Saying Sorry to the Community

Saying sorry isn’t something that comes easily to most of us. True, there is the automatic English response to bumping against another person, or even an object, and apologizing; and the equally automatic response to someone brushing against us and our apologizing to them. There is also the standard official apology, when someone is found out after perhaps half a lifetime of deceit and apologizes ‘for any offence I may have given’. The image of extracting teeth comes to mind. No, I mean the kind of apology which doesn’t try to excuse or apportion blame to others but simply and humbly acknowledges that wrong has been done and takes responsibility for it. Benedict knows that even in a monastery that can be difficult. One might say that in a monastery it can be especially difficult because there we are, living in community, with companions we would never have chosen for ourselves, with different backgrounds and ways of behaving, and inevitably someone or other going through a period of profound testing we know little or nothing about.

Benedict was realistic about the difficulties of communal living. In RB 44, which we read today, he deals with a fairly extreme situation: someone who has committed a serious fault and thereby put himself outside the community (the meaning of excommunication in this context) and his reintegration into the community. Clearly, the chapter does not apply to the lay situation in any literal sense, but it is worth thinking about how we welcome back into society people who have offended against it. Benedict is not concerned with punishment but with putting right something that has gone wrong. Isn’t that what our apology is meant to do, but so often fails to achieve?

Lent is a time when we tend to think about how we have fallen short of everything we ought or seek to be. It is a time for making amends, both to God and other people. Saying sorry isn’t easy, but sometimes it can set us free as well as the one we have offended, for there is nothing more constricting than the burden of unforgiveness — on both sides. Is there someone you need to say sorry to today?

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Cold Shoulders and Exclusion Zones

All this week we are reading what is known as “the penal code” in the Rule of St Benedict. We began on Monday with a consideration of excommunication for faults, moved on to consider what the measure of excommunication should be and are today contemplating how more serious faults should be dealt with; tomorrow we’ll be looking at those who communicate with the excommunicated without permission, on Friday we’ll be considering the role of the abbot in caring for the excommunicated and on Saturday and Sunday we’ll consider two special cases, that of monks who leave the monastery and the correction of children and adolescents within the cloister (now of purely historic interest). It is a quite extended treatment of a problem that every society faces: how to deal with those who don’t keep the rules.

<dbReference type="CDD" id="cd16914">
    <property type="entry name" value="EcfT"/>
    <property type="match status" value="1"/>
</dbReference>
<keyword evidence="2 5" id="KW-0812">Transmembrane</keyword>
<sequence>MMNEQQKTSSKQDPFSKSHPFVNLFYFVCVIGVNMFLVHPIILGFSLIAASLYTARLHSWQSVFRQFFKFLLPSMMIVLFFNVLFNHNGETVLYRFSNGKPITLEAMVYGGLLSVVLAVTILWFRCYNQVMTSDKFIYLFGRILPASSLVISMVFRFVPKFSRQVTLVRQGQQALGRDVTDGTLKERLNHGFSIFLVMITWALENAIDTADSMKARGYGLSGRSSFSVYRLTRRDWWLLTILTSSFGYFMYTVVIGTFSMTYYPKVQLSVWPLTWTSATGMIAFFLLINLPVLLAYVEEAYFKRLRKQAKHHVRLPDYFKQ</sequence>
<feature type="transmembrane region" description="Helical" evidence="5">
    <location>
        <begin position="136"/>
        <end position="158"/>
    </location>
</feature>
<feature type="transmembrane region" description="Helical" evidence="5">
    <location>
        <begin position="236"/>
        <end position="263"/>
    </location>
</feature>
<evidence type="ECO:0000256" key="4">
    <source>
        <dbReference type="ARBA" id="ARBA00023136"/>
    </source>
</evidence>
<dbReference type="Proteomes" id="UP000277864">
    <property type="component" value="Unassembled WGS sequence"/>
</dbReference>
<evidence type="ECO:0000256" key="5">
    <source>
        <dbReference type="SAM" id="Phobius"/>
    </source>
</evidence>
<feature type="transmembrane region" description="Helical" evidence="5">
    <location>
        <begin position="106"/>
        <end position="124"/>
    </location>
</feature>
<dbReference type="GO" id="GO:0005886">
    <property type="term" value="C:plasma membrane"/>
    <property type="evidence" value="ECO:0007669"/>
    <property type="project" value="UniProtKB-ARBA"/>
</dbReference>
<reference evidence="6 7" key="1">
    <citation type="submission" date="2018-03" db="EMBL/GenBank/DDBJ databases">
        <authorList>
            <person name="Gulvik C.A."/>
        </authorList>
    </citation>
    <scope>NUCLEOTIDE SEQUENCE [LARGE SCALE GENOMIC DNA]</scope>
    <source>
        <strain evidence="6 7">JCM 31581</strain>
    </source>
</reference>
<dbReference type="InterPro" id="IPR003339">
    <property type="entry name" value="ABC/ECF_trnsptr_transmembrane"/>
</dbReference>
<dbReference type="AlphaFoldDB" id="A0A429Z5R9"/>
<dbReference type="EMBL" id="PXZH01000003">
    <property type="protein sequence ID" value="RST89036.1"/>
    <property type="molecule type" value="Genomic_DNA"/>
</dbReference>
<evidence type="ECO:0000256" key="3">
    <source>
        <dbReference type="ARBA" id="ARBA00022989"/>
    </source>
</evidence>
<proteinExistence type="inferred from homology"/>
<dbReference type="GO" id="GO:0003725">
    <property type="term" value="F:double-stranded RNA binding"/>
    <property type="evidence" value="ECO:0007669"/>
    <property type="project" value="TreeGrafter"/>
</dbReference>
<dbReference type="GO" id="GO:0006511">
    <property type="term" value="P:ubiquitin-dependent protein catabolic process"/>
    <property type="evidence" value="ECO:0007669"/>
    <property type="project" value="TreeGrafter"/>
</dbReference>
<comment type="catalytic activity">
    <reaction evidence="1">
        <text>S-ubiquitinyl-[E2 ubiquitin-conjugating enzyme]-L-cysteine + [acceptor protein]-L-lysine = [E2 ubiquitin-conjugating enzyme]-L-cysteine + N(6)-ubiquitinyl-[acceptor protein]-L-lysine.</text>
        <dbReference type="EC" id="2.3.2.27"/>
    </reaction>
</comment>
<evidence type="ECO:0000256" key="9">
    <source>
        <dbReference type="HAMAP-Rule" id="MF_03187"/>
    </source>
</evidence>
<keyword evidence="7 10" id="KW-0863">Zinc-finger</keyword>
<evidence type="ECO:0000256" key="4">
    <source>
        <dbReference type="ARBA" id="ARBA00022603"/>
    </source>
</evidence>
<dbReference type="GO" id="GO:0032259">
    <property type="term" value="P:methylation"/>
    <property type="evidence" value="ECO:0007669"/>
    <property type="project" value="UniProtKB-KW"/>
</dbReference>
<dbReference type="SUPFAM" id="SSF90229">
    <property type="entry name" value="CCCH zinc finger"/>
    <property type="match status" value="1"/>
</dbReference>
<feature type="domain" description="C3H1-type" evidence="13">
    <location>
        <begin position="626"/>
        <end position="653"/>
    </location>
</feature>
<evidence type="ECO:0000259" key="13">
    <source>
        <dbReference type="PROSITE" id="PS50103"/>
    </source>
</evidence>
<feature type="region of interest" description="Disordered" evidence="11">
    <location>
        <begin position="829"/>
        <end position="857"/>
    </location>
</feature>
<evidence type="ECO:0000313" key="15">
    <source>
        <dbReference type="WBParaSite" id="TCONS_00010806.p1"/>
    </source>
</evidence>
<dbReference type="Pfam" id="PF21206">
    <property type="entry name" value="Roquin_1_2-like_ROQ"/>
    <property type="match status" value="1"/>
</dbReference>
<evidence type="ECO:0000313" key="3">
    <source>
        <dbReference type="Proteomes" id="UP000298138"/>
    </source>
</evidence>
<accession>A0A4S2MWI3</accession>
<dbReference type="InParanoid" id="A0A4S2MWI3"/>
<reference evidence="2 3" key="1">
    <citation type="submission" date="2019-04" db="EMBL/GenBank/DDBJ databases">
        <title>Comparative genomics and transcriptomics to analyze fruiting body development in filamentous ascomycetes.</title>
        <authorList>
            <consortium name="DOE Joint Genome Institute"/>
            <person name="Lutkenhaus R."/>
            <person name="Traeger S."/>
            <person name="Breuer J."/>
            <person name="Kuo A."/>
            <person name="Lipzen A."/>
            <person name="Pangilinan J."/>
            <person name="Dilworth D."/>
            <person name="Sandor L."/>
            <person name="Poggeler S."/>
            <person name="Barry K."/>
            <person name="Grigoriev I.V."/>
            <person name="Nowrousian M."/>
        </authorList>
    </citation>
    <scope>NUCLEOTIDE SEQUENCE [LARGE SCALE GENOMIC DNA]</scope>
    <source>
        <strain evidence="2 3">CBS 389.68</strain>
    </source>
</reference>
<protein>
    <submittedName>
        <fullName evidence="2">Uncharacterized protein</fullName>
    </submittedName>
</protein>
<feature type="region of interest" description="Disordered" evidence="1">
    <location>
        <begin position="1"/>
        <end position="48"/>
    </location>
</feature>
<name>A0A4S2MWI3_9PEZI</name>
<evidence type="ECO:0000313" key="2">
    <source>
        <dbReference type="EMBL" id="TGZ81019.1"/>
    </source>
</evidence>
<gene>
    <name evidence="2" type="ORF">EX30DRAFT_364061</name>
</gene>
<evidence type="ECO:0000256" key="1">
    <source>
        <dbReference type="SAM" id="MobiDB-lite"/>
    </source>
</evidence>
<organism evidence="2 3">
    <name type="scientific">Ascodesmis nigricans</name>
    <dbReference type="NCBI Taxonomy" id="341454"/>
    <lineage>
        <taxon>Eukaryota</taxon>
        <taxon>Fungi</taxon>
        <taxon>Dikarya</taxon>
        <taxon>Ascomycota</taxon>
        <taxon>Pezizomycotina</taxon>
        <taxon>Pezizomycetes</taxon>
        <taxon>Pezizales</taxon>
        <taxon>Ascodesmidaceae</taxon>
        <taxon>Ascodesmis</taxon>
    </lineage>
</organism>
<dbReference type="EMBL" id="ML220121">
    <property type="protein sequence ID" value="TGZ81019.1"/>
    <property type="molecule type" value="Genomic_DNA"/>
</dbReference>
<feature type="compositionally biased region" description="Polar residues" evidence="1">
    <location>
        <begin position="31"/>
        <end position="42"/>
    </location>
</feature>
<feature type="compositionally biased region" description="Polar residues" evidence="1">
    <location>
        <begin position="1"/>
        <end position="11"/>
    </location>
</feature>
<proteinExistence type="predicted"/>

We all know how effective excommunication is. To be excluded from the group, given the cold shoulder, sent to Coventry, whatever you like to call it, is very painful. We are social beings and rely on interaction with others to remain human. That is why Benedict introduces into the monastery a nuanced scheme of degrees of exclusion related to the seriousness of the offence committed. The really important chapter is RB 27 which details the special care the abbot must have for the excommunicated. I think this underlines the difference between excommunication proceeding from indignation “you don’t conform to our expectations” to excommunication proceeding from concern “you matter too much for us to let you go on hurting yourself”. It is tricky, however, and a powerful reminder that anyone responsible for maintaining discipline, whether in the monastery or the workplace, needs many of the qualities Benedict looks for in an abbot: wisdom, compassion, humility and a genuine desire for the good of others. Get it wrong and you will have inflicted a dreadful injury; get it right and you will have helped your brother (or sister).

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